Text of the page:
Cover image for Beyond paradise : the life of Ramon Novarro
Title:
Beyond paradise : the life of Ramon Novarro
Author:
Soares, André.
Personal Author:
Edition:
First edition.
Publication Information:
New York : St. Martin's Press, [2002]

©2002
Physical Description:
xiv, 400 pages, 16 unnumbered pages of plates : illustrations ; 25 cm
Language:
English
Personal Subject:
Electronic Access:
Publisher description http://www.loc.gov/catdir/description/hol031/2002068125.html
ISBN:
9780312282318
Format :
Book

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PN2287.N6 S66 2002 Adult Non-Fiction Non-Fiction Area
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Summary

Summary

Ramon Novarro was for years one of the top lead actors in Hollywood - the first Latin-American performer to become a Hollywood superstar. Born Ramón Samaniego to a prominent Mexican family, Novarro arrived in Hollywood in 1916 as a refugee from the civil wars that rocked Mexico in the early 20th century. By the mid-1920s, he had become one of MGM's most important leading men, going on to star in a series of now classic films including The Student Prince, Mata Hari, and the original version of Ben-Hur. He shared the screen with the era's most important leading ladies such as Greta Garbo, Myrna Loy, Joan Crawford, and Norma Shearer and become Rudolph Valentino's main rival in the "Latin Lover" category. But despite his considerable professional accomplishments, Novarro's most enduring claim to fame is his tragic death - his bloodied corpse was found in his house on Halloween 1968 in what has become one of the most infamous scandals in the vast lore of Hollywood.

Novarro was a life-long bachelor who had carefully cultivated his image as a man deeply devoted to his family and to his religious convictions. His murder shattered that image as it was revealed to the general public that the dashing screen hero had been not only homosexual, but had been killed by two young male hustlers. Since then, his death has achieved near mythic proportions. Increasingly outlandish stories have become accepted as truth, obscuring Novarro's notable professional legacy.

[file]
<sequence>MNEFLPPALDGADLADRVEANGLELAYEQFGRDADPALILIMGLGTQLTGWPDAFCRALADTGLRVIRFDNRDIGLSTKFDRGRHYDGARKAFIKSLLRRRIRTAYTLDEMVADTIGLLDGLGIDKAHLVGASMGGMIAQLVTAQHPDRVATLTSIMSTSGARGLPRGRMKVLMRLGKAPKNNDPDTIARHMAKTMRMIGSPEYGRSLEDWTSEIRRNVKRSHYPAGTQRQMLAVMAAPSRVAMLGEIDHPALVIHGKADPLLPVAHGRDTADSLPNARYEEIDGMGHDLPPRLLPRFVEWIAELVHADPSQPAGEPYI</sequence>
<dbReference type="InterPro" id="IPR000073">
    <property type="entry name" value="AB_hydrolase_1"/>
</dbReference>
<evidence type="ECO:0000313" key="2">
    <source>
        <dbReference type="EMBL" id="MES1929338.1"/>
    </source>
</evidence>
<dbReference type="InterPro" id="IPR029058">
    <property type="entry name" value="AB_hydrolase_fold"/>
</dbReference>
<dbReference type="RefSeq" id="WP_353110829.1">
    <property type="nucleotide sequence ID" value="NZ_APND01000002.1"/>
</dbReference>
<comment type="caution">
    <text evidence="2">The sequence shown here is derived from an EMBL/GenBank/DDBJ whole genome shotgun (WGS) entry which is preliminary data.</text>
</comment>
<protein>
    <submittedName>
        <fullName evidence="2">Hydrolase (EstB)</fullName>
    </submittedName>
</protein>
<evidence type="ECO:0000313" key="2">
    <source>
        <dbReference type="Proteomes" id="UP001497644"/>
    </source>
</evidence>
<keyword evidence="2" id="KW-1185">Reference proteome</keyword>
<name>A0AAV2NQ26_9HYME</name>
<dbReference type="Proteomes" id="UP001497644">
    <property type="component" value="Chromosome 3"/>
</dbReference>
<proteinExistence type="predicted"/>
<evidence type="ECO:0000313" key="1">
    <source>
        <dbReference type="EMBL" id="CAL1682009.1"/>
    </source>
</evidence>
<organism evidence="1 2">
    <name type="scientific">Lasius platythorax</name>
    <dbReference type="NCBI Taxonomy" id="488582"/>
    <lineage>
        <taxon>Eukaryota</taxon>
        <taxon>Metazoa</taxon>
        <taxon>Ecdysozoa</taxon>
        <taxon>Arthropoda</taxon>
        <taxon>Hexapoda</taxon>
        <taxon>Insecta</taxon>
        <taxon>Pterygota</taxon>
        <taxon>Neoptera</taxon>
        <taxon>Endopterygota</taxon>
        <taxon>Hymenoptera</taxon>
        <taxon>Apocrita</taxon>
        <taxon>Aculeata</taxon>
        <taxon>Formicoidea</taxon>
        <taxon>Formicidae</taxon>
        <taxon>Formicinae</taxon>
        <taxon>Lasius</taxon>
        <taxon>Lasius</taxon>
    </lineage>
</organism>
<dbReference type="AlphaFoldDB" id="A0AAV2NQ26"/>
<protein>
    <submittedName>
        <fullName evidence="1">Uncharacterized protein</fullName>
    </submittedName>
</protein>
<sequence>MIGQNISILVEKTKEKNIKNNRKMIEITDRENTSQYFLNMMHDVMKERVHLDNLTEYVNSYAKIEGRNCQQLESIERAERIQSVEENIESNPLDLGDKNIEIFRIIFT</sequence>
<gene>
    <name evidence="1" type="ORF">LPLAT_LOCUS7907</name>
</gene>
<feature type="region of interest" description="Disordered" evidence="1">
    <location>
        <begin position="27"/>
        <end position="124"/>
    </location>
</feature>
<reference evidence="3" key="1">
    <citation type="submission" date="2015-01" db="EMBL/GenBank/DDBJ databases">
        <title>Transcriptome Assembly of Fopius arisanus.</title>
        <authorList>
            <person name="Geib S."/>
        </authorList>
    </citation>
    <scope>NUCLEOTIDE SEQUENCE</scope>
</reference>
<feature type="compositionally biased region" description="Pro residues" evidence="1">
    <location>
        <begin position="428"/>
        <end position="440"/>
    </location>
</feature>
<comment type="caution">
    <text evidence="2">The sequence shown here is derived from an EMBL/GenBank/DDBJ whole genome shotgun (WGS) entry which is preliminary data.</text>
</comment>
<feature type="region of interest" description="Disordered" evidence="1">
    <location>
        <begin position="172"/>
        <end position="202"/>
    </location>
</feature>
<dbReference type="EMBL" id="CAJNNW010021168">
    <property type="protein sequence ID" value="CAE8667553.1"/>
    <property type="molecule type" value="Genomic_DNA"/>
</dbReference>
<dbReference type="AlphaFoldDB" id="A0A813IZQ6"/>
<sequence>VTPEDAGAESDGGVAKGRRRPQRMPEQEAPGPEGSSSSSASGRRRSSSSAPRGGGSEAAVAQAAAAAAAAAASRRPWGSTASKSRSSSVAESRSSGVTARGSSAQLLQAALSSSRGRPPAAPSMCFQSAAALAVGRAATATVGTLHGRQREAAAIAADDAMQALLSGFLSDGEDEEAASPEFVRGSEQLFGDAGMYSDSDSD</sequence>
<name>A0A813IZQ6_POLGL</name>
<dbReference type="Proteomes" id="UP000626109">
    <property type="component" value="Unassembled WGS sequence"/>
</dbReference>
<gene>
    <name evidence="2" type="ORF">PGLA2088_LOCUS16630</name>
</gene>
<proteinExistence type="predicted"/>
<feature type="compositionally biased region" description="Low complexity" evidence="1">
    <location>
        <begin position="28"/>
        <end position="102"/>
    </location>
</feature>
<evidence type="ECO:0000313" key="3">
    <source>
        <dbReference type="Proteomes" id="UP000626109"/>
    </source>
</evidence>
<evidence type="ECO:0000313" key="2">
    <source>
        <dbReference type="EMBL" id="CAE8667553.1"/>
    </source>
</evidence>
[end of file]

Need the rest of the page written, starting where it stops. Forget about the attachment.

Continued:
Beyond Paradise presents for the first time a full picture of the man who made motion picture history - from his amazing rise to stardom to the destructive conflicts faced by this traditional Catholic Mexican man who was also a gay film star. Compellingly told and impressively researched - including original interviews with Novarro's surviving friends, family, co-workers and the two men convicted of his murder - Beyond Paradise provides a unique insight into the groundbreaking life and career of one of the most important early Hollywood stars - a man whose myth continues to fascinate today.


Author Notes

André Soares was born and raised in Rio de Janeiro, Brazil. He is a graduate of Loyola Marymount University and currently operates a translation business working for numerous major American corporations. He is the author of several screenplays and lives in Los Angeles, California.


Reviews 3

Booklist Review